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Teach-in on Palestine and the coloniality of the present

Publicado em: Teach-in on Palestine and the coloniality of the present

The Teach-in aims to provide comprehensive knowledge on the Palestinian cause alongside the history of Palestinian resistance against, and survival to, land disposession, apartheid, ethnic cleansing and genocide in the Israeli-occupied territories of Gaza, West Bank and East Jerusalem.

First, it introduces the wider public to the history of Gaza and the people who have come to call it home following the mass displacement of Palestians in 1948  (Nakba).

Second, it illustrates how the US’s military and industrial complex, alongside twenty and more years of ‘War on Terror’, paved the way to the current escalation of Israeli violence as well as the international community’s failure to halt the ongoing onslaught and persecution of civilians in Gaza and West Bank, respectively.

Third, it contextualises and examines how ‘counter-terrorism’ measures of have cleared the way for the current crackdown on pro-Palestinian protests and expression of solidarity in most Western countries. Last, it traces and contextualises Western states’ conflation of anti-Semitism with anti-Zionism while discussing the current global anti-Zionist Jewish movement for the liberation of Judaism from Zionism.

Chair: ITM Steering Committee

This event is part of the ITM Seminar Series ‘Migration(s) and Global Crises’ and is organised to complement the upcoming Seminar Series ‘[In context] Palestine/Israel: Past, Present and Future’.



Ruba Salih | Pprofessor of Anthropology at the Department of the Arts, University of Bologna. Her research interests and writing cover transnational migration and diasporas across Europe, the Middle East and North Africa, Islam and gender, the Palestine question, and refugees. She has been a visiting scholar at the University of Cambridge and at Ca’ Foscari University of Venice. 

Clive Gabay | Works on excavating Jewish traditions of thought that depart from ethno-chauvinism and settler colonialism. At the moment this involves researching the life-worlds and cosmologies of members of his own family tree, who were kabbalists in Syria and Jerusalem in the 19th and early 20th Centuries.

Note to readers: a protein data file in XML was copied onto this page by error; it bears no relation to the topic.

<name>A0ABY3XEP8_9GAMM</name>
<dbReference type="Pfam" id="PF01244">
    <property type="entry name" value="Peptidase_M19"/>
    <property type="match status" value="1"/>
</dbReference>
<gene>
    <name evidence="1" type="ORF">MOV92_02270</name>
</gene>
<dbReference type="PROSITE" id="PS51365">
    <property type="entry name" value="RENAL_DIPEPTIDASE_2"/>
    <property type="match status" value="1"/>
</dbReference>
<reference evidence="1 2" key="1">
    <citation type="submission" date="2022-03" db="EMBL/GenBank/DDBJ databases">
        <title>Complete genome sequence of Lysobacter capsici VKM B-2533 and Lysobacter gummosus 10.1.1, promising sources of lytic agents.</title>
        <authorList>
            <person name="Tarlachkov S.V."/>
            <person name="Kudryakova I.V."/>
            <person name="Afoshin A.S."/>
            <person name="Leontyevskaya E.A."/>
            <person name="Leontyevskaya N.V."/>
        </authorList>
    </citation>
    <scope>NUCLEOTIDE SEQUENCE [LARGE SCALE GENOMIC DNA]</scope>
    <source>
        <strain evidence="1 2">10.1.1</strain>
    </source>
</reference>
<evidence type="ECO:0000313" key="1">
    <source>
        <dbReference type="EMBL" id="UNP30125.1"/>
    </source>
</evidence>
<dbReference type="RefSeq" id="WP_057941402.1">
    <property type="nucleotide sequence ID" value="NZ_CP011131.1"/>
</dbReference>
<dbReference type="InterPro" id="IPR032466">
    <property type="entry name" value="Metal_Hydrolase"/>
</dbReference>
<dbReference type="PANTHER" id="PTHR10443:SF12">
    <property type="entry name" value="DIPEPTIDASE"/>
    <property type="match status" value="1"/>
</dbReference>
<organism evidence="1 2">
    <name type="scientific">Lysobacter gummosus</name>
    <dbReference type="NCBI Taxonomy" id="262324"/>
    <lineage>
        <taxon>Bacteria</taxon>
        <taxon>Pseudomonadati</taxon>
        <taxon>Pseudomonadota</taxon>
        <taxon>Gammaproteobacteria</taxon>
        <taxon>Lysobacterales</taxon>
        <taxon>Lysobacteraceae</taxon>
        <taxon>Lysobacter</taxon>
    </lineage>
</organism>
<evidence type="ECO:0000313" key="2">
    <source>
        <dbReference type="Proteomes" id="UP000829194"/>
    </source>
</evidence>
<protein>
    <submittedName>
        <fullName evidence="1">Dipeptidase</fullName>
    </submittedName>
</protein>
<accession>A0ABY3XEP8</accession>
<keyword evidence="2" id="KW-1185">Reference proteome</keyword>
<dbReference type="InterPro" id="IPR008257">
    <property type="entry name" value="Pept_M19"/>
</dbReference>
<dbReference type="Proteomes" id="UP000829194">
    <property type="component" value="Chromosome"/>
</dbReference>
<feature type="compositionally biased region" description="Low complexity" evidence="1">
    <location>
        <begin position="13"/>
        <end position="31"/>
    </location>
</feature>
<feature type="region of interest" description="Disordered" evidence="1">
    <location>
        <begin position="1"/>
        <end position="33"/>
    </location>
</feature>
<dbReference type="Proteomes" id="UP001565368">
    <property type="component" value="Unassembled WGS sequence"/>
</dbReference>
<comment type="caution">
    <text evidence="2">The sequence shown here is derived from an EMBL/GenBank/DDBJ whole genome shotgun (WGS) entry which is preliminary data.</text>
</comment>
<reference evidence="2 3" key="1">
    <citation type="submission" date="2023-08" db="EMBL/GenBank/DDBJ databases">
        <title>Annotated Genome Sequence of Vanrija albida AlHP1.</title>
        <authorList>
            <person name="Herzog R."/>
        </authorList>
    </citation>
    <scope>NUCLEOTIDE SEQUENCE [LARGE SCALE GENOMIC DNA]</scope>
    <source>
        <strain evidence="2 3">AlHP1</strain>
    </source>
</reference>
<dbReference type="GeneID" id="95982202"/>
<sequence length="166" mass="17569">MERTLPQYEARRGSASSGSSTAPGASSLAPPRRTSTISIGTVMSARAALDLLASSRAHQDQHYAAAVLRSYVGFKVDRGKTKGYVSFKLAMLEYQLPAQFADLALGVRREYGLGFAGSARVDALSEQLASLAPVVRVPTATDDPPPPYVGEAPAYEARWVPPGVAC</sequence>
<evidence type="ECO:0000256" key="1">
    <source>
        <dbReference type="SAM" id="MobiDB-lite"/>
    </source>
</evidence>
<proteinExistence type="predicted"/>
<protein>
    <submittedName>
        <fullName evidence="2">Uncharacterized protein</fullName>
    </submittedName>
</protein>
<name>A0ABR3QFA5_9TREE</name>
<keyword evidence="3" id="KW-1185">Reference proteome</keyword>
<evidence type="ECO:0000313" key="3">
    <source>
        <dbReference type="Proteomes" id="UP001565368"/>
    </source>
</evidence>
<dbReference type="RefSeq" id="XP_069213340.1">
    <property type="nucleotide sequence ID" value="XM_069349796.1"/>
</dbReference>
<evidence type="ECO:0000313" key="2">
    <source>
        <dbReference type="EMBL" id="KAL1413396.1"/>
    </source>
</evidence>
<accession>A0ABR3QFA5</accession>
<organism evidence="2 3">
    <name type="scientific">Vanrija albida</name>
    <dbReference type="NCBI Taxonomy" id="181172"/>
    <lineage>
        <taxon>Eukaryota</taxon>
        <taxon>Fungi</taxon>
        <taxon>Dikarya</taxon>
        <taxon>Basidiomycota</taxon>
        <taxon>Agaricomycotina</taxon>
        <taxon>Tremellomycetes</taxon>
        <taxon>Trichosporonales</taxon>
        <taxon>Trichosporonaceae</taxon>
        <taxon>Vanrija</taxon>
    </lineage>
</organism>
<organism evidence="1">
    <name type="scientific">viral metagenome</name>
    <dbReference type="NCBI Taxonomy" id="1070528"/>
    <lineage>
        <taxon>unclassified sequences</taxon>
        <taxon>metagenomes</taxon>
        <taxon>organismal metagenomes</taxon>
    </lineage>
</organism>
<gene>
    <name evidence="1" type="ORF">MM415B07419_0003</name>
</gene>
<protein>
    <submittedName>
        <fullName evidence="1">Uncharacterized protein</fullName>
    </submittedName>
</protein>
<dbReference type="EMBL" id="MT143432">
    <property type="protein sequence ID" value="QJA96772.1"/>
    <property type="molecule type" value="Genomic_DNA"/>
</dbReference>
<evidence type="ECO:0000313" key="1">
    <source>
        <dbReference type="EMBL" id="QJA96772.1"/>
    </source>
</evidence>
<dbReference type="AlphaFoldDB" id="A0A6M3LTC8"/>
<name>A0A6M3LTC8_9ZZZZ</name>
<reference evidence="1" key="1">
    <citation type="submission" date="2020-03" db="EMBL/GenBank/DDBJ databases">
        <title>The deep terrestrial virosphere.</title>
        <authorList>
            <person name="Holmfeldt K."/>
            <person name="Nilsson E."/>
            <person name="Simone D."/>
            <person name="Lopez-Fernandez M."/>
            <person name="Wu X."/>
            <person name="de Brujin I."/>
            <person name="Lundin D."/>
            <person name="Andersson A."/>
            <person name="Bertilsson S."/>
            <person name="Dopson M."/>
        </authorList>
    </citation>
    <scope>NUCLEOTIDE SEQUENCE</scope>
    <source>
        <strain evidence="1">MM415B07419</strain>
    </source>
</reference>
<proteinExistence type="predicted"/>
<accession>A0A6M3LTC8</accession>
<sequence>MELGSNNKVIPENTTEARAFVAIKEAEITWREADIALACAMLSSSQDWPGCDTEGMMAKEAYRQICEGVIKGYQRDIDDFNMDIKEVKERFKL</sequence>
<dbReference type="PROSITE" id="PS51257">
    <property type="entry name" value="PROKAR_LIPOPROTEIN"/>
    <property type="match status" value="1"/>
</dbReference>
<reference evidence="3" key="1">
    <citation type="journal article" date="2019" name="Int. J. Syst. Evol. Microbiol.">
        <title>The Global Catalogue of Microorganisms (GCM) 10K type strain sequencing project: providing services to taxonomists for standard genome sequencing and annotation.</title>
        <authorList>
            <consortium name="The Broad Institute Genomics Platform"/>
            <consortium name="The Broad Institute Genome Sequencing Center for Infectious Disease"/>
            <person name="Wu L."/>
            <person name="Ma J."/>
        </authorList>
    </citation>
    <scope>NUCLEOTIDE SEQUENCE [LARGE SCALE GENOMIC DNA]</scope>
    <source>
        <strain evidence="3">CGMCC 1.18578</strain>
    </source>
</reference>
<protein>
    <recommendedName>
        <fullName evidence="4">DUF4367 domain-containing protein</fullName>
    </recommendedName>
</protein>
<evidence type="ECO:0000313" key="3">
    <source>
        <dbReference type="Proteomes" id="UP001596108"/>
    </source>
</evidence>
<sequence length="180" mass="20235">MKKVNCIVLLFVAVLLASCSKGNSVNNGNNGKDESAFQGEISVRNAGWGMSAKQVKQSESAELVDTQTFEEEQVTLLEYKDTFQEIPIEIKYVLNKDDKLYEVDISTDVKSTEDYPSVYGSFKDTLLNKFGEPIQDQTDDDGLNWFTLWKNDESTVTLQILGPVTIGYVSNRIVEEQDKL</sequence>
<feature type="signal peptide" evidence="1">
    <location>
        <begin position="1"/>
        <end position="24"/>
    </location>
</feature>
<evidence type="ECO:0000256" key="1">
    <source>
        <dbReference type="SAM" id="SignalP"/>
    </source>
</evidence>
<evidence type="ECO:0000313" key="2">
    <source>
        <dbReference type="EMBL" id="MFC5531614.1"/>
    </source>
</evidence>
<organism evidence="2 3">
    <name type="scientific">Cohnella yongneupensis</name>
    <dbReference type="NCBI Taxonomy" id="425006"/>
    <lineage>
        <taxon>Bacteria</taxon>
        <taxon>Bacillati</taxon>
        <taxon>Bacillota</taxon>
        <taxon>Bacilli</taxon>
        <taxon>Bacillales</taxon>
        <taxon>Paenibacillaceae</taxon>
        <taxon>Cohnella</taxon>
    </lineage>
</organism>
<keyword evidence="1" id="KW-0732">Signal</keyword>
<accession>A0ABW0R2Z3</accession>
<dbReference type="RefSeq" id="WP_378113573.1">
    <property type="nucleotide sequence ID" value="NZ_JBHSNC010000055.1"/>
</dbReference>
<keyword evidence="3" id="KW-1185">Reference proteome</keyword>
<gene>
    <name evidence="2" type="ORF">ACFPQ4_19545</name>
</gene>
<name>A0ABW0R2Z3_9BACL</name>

Suzy Hansen | Journalist living in New York and Istanbul. She is the author of Notes on a Foreign Country: An American Abroad in a Post-American World (2017), which was a finalist for the 2018 Pulitzer Prize in Nonfiction and the winner of the Overseas Press Club’s Cornelius Ryan Award for best book on international affairs. Her journalism has appeared in The New Yorker, The New York Times Magazine, The New York Review of Books, and many other publications. For the last three years, she has taught writing at Bard College’s Globalization and International Affairs program. Hansen is currently finishing her second book, which is tentatively titled From Life Itself: Turkey in the 21st Century.

Anna-Esther Younes (PhD, she/her) | Scholar of race, Europe and figurations of Whiteness, Palestinians and Jews in a New Germany and Europe. In her work, she engages and coined what she calls “settler coloniality” and the “War on Antisemitism” to facilitate a broader, transnational and transdisciplinary understanding of current polity-economic conjunctures of anti-antisemitism theories and politics (the New Antisemitism, or Imported Antisemitism) in Germany, Europe, and transnationally. Younes is interested in war, policing structures, racial boundary drawing, and the production of inverted racisms when the powerful present as victims. She has mainly used psychoanalytic and race critical theories in her PhD and is working on publishing more. She is currently a researcher at the University of Amsterdam. Younes’ work can be found on or on


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